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Language development is in the mind and action of the child. Plenary Address, Fourth International Congress for the study of Child Language, Lund, Sweden, July 1987

Bloom, Lois

The theory of language development described here explicitly addresses the contents of the young language-learning child’s conscious states of mind, with the proposal that language is acquired to express contents of mind and to interpret what others have in mind. The theory is a mental theory of expression and interpretation, in contrast to theories centered on support from adults in the environment or on the instrumental function of language to get things done in the world. The major thrust of a theory of language development that takes such an Intentional stance is the emphasis it places on the mind and actions of the child in development. This mental perspective provides the foundation for the various functions of language, including but not limited to its social and instrumental functions. Preliminary results are presented from research in progress with 14 children and their mothers, who were observed every month beginning before they began to say words until they began to combine words in simple sentences. The practice of rich interpretation of children’s words and sentences in language acquisition research was extended to interpret what a child had in mind when expressing affect and saying words, with the children equated for language development, at First Words (FW) and a Vocabulary Spurt (VS), rather than age. The psychological attitudes and propositional contents attributed to their speech and affect expressions form the preliminary results of the studies described here.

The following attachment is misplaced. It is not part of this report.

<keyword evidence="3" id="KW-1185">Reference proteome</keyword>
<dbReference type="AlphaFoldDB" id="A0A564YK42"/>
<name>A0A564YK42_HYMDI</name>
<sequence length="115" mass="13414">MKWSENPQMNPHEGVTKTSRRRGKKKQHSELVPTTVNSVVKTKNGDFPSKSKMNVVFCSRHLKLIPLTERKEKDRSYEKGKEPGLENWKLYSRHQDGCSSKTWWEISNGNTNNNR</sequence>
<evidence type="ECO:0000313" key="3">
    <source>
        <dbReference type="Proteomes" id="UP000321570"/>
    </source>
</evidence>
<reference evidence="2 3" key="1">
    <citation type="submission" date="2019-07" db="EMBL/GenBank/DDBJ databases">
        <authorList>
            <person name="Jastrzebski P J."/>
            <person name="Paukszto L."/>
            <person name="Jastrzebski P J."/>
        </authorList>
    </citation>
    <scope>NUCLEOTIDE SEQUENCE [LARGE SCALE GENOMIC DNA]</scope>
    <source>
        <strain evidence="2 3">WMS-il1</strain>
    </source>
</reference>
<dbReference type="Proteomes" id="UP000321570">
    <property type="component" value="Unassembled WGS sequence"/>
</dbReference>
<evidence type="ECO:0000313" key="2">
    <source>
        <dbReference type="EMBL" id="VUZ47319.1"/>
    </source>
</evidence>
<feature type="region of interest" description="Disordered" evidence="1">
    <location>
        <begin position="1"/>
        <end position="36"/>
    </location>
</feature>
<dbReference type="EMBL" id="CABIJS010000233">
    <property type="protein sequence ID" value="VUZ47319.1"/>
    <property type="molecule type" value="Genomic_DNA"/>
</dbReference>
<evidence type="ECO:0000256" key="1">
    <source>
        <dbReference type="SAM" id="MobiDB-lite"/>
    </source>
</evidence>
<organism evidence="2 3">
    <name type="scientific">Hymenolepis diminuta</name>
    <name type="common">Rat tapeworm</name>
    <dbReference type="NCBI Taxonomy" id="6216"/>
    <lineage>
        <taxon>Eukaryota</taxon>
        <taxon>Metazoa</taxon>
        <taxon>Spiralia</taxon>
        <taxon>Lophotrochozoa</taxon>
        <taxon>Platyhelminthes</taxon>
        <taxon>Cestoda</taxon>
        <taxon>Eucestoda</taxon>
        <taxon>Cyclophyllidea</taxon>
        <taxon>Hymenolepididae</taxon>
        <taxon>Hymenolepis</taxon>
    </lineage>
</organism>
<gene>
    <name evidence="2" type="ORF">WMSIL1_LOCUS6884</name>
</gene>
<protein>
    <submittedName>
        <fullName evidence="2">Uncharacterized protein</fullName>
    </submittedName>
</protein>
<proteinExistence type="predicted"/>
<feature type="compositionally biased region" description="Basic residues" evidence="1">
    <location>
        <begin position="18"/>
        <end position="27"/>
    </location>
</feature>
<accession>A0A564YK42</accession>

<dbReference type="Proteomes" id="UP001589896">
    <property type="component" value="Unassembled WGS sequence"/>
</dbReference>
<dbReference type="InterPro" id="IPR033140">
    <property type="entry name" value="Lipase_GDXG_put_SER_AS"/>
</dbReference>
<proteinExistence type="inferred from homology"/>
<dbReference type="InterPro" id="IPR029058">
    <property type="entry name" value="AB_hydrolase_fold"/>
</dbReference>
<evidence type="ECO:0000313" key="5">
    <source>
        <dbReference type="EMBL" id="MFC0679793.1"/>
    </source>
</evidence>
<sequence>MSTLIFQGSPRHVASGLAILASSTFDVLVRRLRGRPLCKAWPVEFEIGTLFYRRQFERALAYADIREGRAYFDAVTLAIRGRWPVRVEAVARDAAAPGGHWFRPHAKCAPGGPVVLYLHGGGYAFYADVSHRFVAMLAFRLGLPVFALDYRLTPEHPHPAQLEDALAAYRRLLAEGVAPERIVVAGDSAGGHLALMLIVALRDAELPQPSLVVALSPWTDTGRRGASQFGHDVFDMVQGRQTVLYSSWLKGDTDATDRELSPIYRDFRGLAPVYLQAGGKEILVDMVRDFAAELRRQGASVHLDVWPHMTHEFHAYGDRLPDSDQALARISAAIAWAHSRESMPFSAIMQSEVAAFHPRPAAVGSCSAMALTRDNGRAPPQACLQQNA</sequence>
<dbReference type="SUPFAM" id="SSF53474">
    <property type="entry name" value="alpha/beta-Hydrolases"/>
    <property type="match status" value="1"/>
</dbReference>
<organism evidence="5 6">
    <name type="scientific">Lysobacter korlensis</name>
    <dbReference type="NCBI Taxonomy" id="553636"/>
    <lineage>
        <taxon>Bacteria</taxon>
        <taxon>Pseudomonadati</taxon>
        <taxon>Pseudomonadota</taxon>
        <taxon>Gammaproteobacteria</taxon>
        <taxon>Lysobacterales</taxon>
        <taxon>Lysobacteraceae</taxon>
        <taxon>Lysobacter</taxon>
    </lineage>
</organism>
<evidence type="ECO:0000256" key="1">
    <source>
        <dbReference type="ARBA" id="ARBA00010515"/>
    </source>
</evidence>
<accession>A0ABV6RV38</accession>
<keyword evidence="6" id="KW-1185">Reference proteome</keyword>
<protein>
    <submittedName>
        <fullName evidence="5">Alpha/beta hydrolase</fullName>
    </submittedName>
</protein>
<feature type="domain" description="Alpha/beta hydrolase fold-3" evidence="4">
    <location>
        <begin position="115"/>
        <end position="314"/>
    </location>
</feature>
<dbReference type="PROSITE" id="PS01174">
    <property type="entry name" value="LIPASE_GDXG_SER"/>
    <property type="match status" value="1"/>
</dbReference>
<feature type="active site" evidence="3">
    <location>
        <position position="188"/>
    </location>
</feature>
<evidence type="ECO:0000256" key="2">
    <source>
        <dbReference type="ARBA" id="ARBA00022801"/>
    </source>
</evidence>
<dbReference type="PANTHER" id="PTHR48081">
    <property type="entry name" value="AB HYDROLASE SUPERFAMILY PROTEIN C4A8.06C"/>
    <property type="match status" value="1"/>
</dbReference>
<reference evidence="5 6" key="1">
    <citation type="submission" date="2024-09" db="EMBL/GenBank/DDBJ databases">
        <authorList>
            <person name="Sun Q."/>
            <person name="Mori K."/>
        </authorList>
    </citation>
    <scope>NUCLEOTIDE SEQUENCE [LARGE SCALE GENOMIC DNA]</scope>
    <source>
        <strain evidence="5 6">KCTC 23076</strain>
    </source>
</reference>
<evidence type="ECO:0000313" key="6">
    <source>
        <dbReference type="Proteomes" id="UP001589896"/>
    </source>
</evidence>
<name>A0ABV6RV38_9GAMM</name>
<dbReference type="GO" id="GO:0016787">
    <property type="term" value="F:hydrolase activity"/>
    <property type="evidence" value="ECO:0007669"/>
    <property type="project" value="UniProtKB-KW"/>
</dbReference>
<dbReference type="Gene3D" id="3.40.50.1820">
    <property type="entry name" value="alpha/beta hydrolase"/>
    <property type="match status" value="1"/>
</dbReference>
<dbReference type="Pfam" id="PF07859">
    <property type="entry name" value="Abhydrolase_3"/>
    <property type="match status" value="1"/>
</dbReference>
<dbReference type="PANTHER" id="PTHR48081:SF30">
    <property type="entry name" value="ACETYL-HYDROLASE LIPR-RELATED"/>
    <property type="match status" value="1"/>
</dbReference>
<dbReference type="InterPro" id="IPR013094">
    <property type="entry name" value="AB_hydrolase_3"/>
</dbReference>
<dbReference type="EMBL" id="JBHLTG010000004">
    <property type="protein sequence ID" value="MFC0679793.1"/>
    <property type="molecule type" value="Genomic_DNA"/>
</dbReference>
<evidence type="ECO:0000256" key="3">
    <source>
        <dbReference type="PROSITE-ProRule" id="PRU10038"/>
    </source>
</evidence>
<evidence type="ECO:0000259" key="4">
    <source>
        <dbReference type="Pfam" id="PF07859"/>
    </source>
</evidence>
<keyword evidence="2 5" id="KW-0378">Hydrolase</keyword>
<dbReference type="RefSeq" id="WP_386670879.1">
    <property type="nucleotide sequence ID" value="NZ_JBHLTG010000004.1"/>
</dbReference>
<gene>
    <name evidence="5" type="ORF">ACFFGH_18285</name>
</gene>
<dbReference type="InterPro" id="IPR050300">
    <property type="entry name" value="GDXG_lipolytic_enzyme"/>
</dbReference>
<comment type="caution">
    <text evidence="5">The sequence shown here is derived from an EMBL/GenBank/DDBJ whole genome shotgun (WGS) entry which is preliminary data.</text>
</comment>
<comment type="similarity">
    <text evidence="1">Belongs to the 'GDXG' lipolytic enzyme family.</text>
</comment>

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Academic Units
Human Development
Published Here
May 31, 2017
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